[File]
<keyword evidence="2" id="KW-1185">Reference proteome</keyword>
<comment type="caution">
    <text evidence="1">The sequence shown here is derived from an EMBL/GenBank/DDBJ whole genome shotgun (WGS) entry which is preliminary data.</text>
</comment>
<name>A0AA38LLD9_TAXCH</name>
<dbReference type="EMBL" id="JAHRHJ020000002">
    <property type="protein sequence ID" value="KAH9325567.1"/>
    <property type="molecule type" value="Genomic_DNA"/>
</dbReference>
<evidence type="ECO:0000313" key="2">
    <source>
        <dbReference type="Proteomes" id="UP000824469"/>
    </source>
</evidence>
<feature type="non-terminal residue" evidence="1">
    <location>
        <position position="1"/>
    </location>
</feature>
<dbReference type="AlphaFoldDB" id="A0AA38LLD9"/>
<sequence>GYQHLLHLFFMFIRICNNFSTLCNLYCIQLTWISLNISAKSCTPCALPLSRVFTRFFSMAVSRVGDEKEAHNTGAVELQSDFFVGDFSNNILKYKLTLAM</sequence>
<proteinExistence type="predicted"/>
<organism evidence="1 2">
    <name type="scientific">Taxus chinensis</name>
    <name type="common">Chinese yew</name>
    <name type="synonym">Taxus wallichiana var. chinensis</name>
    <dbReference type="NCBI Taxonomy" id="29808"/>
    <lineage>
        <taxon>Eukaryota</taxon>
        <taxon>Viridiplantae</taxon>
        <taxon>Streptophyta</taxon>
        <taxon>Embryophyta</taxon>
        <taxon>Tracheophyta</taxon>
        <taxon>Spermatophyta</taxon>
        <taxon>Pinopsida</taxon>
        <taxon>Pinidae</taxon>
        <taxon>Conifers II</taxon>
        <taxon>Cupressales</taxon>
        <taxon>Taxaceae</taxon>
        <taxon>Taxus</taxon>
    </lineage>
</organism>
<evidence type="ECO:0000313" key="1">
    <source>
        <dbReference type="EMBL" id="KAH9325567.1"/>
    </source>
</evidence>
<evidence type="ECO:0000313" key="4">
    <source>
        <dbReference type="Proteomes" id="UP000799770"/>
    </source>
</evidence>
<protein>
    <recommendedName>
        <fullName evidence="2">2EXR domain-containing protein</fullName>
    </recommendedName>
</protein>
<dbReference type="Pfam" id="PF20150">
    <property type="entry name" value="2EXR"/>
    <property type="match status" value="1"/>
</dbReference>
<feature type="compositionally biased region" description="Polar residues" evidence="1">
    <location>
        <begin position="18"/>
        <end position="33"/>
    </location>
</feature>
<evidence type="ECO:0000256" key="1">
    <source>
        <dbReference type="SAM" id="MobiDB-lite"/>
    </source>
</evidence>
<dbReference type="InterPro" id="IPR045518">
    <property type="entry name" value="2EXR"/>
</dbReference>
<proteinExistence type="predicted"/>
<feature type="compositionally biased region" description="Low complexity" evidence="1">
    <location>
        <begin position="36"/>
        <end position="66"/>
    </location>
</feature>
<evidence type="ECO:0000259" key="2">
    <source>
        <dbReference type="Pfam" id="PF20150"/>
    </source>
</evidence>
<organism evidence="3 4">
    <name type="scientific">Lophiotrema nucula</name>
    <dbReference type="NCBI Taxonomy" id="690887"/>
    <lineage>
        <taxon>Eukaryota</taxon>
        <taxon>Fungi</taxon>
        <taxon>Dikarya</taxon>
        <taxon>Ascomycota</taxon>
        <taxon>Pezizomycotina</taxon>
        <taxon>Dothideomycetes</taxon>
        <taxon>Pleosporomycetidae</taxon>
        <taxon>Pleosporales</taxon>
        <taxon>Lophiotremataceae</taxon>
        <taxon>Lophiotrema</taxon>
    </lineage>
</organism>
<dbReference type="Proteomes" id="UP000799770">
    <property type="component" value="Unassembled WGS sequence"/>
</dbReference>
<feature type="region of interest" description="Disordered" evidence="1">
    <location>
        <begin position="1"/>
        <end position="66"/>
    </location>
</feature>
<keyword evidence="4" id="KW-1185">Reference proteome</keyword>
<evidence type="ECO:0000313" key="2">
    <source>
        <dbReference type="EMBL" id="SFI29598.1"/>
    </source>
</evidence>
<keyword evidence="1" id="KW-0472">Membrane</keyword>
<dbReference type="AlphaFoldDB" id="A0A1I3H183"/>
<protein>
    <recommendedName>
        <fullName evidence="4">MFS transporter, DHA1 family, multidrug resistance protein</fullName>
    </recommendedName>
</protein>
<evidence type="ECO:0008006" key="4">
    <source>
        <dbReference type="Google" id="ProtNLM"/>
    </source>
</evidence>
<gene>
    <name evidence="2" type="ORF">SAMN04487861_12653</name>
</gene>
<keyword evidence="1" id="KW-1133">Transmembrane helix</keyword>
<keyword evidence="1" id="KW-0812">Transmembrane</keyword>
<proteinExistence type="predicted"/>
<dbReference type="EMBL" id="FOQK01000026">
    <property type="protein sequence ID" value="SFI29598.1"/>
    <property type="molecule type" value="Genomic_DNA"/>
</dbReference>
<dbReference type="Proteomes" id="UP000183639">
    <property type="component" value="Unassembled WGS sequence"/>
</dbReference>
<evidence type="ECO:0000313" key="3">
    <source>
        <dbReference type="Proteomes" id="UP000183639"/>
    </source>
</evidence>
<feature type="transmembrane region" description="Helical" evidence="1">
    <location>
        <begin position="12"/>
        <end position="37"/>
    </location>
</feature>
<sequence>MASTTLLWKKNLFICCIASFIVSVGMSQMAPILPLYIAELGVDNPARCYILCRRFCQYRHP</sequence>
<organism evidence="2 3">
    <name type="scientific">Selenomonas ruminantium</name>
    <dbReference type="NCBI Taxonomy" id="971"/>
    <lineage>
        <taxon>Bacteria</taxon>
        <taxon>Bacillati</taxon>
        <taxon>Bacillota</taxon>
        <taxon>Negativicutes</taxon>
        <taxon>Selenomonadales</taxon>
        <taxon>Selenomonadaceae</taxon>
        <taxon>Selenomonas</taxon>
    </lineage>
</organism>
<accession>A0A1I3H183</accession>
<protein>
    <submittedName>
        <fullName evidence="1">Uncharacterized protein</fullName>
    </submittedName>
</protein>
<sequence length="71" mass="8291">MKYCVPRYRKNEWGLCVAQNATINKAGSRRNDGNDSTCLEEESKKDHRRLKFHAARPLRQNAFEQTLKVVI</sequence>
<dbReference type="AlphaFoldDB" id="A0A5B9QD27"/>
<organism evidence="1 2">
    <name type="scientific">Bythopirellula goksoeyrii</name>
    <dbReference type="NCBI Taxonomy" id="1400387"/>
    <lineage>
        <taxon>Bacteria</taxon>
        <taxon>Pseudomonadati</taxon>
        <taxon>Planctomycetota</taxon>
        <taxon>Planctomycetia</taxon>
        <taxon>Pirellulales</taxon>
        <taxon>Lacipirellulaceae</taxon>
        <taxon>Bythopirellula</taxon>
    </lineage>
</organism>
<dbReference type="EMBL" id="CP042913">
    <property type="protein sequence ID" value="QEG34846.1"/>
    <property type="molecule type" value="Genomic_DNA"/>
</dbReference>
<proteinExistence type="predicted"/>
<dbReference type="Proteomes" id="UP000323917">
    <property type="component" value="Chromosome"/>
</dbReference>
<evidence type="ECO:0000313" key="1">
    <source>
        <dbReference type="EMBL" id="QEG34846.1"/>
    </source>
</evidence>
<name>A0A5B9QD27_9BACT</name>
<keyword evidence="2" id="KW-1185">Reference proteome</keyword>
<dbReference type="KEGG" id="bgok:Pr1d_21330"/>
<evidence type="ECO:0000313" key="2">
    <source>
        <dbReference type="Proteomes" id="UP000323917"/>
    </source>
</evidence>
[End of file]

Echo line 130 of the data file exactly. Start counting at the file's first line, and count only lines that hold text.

</evidence>